Adapting Pentax 110 lenses to Micro Four Thirds

Pentax 110 lenses can very easily be adapted to micro four thirds cameras.

The 110 “sensor” size is m43 sized so you don’t even need a fancy or expensive adapter to do it.

Are these lenses ridiculously small? Yes.

Are they capable? I think so.

And either way, it’s a ton of fun. Let’s check out the results!

I bought:

The Pentax 110 film camera,

18mm f2.8 lens,

24mm f2.8 lens,

50mm f2.8 lens,

For a grand old total of £38 from eBay. The adapter to connect the lenses to micro four thirds cost about £15, so for around £50 I’ve got three super fun lenses to play with and a film camera that’s in perfect working order (and also super cute). This totally makes me nerd out. I love bargains! I love lenses! I love lens-bargains!

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Pentax 110 lenses

You can really get some bargains

Pentax 110 24mm 2.8 lens

The first, and smallest lens is the absolutely dinky 24mm f2.8. You probably wouldn’t be surprised if this fell out of a Christmas cracker.

But don’t let the size fool you.

Now, if you’re looking for pin-sharp optics and more modern-standards of sharpness, this is not the lens for you. However, if you don’t mind a bit of character in your images, then feel free to stick around!

The edges of the 24mm — of all three of the Pentax 110 lenses, to be honest — are quite soft. You can see it most prominently on the street photo below. However, when you stick the subject in the middle of the frame — like the dog photo (say hi to Seven, my border collie!) — the soft edges actually enhance the overall image and draw your eye. So perhaps it’s all about playing to these lenses’ strengths in order to get the most out of them.

These lenses are all plastic build quality, but VERY dense and very sturdy plastic. They’re over 40 years old and they look brand new. They’ll look that way for a long time to come, too.

Pentax 110 18mm f2.8 lens

This one is the second smallest of the bunch, the 18mm.

I should mention that all these lenses are pinned at f2.8. This really isn’t much of a problem for photography — you can just ramp your shutter speed to let less light in — but it can be a pain in the backside for video. There are tutorials online to adapt ND filters to them, to cut out some light, but as I’m generally a cheapskate and a lazy git, I also ramped my shutterspeed for video testing too. The results aren’t that bad? (video examples at the end).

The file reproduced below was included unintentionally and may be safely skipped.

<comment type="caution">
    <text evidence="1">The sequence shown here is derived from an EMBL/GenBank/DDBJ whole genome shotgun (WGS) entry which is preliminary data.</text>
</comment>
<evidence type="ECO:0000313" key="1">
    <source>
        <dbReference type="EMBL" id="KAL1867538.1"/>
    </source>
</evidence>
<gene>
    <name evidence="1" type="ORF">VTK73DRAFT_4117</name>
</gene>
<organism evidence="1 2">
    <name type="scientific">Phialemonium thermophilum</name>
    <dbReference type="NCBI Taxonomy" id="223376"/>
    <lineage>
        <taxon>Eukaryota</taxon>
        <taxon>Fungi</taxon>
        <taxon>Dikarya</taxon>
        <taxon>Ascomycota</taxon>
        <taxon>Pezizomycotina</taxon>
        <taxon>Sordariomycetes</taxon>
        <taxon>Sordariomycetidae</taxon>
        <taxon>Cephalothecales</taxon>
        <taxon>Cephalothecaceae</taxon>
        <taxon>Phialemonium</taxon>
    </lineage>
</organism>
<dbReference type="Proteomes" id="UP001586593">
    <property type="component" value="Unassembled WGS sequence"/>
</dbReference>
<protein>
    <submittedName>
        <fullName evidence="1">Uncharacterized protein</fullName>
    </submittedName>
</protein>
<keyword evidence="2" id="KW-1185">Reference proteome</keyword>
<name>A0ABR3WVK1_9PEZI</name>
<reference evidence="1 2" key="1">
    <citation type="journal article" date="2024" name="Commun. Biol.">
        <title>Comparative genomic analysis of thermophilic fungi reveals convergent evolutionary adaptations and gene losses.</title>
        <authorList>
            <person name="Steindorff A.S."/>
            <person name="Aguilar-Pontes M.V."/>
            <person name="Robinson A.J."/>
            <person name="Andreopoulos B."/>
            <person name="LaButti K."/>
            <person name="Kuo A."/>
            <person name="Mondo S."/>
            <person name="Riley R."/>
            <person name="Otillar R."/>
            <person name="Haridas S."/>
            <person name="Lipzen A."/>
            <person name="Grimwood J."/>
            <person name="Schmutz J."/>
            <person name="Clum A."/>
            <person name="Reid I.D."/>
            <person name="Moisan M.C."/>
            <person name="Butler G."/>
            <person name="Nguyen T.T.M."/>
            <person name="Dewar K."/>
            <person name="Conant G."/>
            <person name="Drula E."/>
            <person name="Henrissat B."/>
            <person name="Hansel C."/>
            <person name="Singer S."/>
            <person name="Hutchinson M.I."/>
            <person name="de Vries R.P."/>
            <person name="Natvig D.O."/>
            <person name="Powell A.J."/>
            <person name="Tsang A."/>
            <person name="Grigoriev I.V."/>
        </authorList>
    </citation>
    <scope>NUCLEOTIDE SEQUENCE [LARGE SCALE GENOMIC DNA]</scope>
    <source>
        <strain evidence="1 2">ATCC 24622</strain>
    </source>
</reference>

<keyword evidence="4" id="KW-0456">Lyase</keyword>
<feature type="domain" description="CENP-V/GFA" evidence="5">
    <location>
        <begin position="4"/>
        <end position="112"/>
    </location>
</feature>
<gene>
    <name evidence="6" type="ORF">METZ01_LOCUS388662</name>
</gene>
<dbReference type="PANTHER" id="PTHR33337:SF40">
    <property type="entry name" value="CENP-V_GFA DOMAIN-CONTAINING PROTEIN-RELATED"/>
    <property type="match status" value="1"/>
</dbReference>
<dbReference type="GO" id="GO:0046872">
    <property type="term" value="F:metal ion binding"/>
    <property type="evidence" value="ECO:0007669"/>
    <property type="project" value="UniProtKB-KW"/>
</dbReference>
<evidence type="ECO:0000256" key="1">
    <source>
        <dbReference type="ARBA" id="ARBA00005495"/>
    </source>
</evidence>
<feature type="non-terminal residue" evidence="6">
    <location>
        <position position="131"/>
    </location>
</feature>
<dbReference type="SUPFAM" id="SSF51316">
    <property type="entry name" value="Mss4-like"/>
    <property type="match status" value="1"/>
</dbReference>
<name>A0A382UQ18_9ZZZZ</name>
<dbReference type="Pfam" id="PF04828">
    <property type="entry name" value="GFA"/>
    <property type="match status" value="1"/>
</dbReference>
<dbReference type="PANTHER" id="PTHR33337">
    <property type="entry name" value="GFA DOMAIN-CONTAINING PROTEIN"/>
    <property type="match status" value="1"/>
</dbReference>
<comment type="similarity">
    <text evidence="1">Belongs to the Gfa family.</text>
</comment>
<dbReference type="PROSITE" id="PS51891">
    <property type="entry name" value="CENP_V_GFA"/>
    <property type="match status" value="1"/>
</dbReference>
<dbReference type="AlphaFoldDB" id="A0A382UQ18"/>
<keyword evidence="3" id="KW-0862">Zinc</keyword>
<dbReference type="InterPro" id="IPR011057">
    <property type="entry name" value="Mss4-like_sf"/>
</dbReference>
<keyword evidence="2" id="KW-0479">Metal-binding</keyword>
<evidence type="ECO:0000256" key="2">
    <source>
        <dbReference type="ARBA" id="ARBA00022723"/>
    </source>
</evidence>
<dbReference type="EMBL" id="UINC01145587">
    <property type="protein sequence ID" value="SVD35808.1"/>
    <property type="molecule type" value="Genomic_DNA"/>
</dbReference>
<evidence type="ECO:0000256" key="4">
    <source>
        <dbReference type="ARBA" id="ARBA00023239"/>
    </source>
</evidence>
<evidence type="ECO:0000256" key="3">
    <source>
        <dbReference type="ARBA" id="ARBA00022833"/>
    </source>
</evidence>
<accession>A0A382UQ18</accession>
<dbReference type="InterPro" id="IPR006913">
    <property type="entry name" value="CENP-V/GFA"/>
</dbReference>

The 18mm is slightly wider but has very similar characteristics to the 24mm. I still can’t believe I’ve got some decent photos out of this impulse buy, to be honest!

Pentax 110 50mm f2.8 lens

This one was my least favourite, but as they say, it is isn’t the lens; it’s me. I was out on a photowalk that didn’t really play to its strengths. Because it’s probably a portrait lens, let’s be honest.

It’s a longer focal length, and it almost looks like a regular sized lens if you squint a bit.

Because of the longer focal length, finding focus was a bit more of a challenge when taking photos of nature. As well as the 2.8 aperture making the focus plane very narrow indeed, the minimum focus distance is also a good two feet away. So framing your subjects, if they’re small and not of the human variety, can be quite… er… fun.

I’m sure if I had used a model to trial this lens, I’d have had much better results.

The actual Pentax 110 camera

You can still get 110 film quite easily. I got mine from

I fully intended to shoot two rolls and get them developed but I haven’t yet. This always happens with me and film cameras. I have a fair few in my collection (OM1, K1000, Diana F+ etc) and I always start with the intention of using and developing. Well, I shoot the film. The developing part I always seem to stall on.

Hopefully I’ll update this blog in a few weeks (or months) with some photo examples from the Pentax 110. But to be honest the main reason I bought the bundle was for the lenses, so the camera is just a super cute bonus for me.

You can check out the Pentax 110 bundles on eBay here.

Video review and video footage from these lenses: